296 74 forms of the Lord, beginning with the form of Lord Vasudeva, are manifest on the same number (74) of planets in the spiritual sky.
297 Bhrgu Muni and others have proved (Shrimad-Bhagavatam, Canto 10, Chapter 89) that Lord Vishnu better than Siva and Brahma. There again, the purusa-avatara Lord Vasudeva is better than Lord Vishnu, and Lord Narayana, the master of Maha-Vaikunthaloka is better than Lord Vasudeva.
298 Lord Siva, who is known as Sadasiva and Sambhu, is manifest in the northeast part of Vaikunthaloka.
299 Therefore I say that They, the original Personality of Godhead (Lord Narayana) and the vilasa-avatara (Lord Krishna) are not different, because They are like one lamp that lights another lamp.
Note: Here the imaginary opponent concludes his attempt, begun in Text 226, to prove that Lord Narayana is the original Personality of Godhead and Lord Krishna is expanded from Him. In the next verse Shrila Rupa Gosvami begins his rebuttal.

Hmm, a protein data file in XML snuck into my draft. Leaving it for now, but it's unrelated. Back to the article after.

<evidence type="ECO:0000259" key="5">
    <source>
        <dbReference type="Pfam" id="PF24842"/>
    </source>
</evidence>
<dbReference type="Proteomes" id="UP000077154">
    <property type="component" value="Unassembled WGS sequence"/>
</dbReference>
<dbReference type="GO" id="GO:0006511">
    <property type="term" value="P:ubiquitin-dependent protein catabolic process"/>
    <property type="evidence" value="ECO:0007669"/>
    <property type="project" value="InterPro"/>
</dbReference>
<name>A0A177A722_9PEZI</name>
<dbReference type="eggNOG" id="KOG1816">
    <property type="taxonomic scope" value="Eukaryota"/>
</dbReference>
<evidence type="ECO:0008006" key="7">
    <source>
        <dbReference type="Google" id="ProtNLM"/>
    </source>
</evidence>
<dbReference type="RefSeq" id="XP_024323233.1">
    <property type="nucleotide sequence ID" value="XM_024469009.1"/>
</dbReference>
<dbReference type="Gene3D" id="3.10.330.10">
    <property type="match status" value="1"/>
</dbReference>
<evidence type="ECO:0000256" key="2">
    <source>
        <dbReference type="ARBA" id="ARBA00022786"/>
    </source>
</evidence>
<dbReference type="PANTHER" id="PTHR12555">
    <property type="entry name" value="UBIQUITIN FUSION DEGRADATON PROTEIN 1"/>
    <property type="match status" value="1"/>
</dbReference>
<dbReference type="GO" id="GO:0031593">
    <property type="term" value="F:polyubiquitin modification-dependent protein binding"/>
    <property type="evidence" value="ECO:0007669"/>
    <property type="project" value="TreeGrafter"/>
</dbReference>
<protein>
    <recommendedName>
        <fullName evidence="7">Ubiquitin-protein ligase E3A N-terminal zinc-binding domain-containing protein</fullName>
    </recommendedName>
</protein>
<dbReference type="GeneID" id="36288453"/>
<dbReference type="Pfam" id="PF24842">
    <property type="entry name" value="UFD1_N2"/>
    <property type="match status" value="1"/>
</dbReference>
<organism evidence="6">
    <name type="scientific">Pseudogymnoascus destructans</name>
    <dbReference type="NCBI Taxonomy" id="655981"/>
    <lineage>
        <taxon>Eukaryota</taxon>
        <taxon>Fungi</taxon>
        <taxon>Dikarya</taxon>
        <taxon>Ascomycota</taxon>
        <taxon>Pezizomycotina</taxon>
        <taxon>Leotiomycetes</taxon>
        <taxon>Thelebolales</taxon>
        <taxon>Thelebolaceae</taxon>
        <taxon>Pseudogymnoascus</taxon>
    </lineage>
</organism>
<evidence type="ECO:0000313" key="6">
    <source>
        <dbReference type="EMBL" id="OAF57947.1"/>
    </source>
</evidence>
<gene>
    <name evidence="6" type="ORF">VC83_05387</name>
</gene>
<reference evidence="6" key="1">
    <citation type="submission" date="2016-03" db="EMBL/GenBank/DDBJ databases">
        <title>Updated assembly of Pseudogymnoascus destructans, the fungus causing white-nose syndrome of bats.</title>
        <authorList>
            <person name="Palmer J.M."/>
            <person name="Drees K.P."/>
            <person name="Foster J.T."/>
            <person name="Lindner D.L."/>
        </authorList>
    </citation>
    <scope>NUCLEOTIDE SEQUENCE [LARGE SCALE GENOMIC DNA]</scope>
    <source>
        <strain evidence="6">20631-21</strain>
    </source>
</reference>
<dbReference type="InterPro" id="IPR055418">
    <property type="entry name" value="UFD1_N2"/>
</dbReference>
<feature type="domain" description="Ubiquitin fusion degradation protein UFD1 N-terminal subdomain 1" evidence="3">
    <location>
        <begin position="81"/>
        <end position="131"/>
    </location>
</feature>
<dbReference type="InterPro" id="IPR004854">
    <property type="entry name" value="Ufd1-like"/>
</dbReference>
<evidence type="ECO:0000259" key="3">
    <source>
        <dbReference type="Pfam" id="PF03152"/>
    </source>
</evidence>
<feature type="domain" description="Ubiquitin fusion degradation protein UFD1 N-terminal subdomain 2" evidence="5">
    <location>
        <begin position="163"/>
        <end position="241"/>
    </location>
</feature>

300 O eloquent one, don't speak. You don't understand Krishna's great opulence and sweetness.
301 Here Shrimad-Bhagavatam, which is the mature fruit of the Vedic tree of knowledge and the essence of all Vedanta philosophy, is the best of all evidence.
302 In Shrimad-Bhagavatam (3.2.21):
"The Supreme Personality of Godhead, Krishna, is the master of the three worlds and the three principal demigods (Brahma, Vishnu, and Siva). No one is equal to or greater than Him. By His spiritual potency, known as svarajya-laksmi, all His desires are fulfilled. While offering their dues and presents in worship, the predominating deities of the planets touch the lotus feet of the Lord with their helmets. They offer prayers to the Lord."*